There are two species of elephants: the Asian elephant, which lives in south and southeast Asia, and the African elephant, which lives in sub-Saharan Africa. The can be found living in the tropical forests, woodlands and savannahs of these regions.
A:Elephant tusks are used for obtaining ivory, a hard, white substance that can be found only in the tusks and teeth of certain mammals. The ivory itself is used to make a variety of items that are typically used to show affluence, wealth or importance.
A:An elephant is pregnant for up to two years before giving birth, the longest gestation period of any mammal. Elephants are the largest living and largest-brained land animal in the world, and a long development is needed for elephants in the womb.
A:According to researcher John Hutchinson from the Royal Veterinary College in the U.K., adult elephants are capable of top speed running in a walk-like gait at a speed of 6.8 meters per second. That is nearly 15 mph.
A:In a fight between the elephant and a hippopotamus, the elephant emerges as the winner. The elephant is bigger and stronger, while the hippopotamus is slower and does not have the same reach as an elephant.
A:According to Pennsylvania State University, an elephant's trunk contains approximately 100,000 muscles. The prehensile trunk is also used for trumpeting, drinking and grabbing objects, in addition to functioning as a nose. African elephants feature two finger-like protrusions at the end of their trunks, while Asian elephants have just one.
A:The average African elephant weighs between 2.5 and 7 tons, and the average Asian elephant weighs anywhere from 2.5 to 5.5 tons. Given its size, the African elephant is the largest living land mammal on Earth.
A:A herd of elephants is called a parade. Elephants naturally live in herds with linear and established social orders. They require large areas in which to raise families, breed, travel, forage and live. The climates of Asia and Africa are ideal for these activities.
A:There are two species of elephants: the Asian elephant, which lives in south and southeast Asia, and the African elephant, which lives in sub-Saharan Africa. The can be found living in the tropical forests, woodlands and savannahs of these regions.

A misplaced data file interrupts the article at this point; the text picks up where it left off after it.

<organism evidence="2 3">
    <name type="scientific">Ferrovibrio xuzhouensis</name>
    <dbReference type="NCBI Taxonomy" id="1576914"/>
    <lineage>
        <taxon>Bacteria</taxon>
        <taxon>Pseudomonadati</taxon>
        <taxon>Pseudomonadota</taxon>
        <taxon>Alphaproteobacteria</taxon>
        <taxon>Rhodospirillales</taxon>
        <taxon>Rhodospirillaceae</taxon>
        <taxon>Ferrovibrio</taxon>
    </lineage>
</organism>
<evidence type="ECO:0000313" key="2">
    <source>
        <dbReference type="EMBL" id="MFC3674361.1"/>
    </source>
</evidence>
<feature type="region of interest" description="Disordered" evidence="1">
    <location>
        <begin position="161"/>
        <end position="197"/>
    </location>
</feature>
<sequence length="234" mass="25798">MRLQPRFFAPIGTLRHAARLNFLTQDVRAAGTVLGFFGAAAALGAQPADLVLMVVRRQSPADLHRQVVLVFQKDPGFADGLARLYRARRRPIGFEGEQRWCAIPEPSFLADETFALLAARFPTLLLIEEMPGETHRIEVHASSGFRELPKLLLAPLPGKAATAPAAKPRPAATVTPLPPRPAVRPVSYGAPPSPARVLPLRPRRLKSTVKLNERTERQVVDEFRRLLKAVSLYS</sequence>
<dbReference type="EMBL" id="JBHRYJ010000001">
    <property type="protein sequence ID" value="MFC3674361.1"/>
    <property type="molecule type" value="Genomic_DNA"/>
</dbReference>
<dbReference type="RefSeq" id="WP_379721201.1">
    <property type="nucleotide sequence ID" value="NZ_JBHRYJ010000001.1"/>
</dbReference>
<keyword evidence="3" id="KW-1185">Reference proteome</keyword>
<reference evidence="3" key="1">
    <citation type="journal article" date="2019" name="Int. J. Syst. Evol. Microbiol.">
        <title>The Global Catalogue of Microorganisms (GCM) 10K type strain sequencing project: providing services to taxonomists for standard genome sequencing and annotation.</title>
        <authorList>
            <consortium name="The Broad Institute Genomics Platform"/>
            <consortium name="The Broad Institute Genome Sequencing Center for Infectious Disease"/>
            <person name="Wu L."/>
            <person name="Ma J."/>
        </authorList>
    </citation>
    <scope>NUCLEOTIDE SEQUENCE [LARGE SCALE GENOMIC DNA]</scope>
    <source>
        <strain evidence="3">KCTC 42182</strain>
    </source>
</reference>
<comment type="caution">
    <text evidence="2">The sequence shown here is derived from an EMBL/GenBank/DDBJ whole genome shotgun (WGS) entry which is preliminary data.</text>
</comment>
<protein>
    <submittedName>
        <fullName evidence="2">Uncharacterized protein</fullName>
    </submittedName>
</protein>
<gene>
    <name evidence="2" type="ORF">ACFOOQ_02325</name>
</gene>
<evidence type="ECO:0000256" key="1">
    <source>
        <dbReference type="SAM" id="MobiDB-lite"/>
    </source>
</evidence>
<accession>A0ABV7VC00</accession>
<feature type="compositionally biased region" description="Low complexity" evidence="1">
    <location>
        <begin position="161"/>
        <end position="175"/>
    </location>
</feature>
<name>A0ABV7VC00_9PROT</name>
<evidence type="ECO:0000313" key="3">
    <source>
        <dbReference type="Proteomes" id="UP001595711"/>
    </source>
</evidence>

A:African elephants thrive in a diverse range of habitats, including the African savanna, forests, swamps and deserts. Because of the many different types of food they consume, African elephants are able to adapt readily to many distinct types of habitat. In the wild, they are found in 37 African countries.
A:The Indian elephant is broadly distributed, but its main population group, which equals more than half the species' numbers, is in India with smaller populations in Borneo and the Andaman Islands. The population in Borneo was considered vestigial in 2015 and, in general, any population group outside India tends to be much smaller and less robust in terms of its breeding potential and habitat range.
A:Elephants can survive without tusks. While most elephants have tusks, female Asian elephants don't have any, and some male Asian elephants are born without tusks. Removing an elephant's tusk completely up to its skull can be extremely painful for the animal and can lead death.
A:Elephants lack natural predators in nature, largely as a result of their size. They are too big for most would-be predators to take down safely and eat. Humans are the primary predator of elephants, as people still hunt elephants for their ivory, meat and bones.
A:African elephants are listed as threatened under the American Endangered Species Act because the species is at risk of extinction due to poaching for their tusks, which are sold on the black market. In addition, the African elephant population is at risk due to loss of habitat when mankind moves into the elephant's range.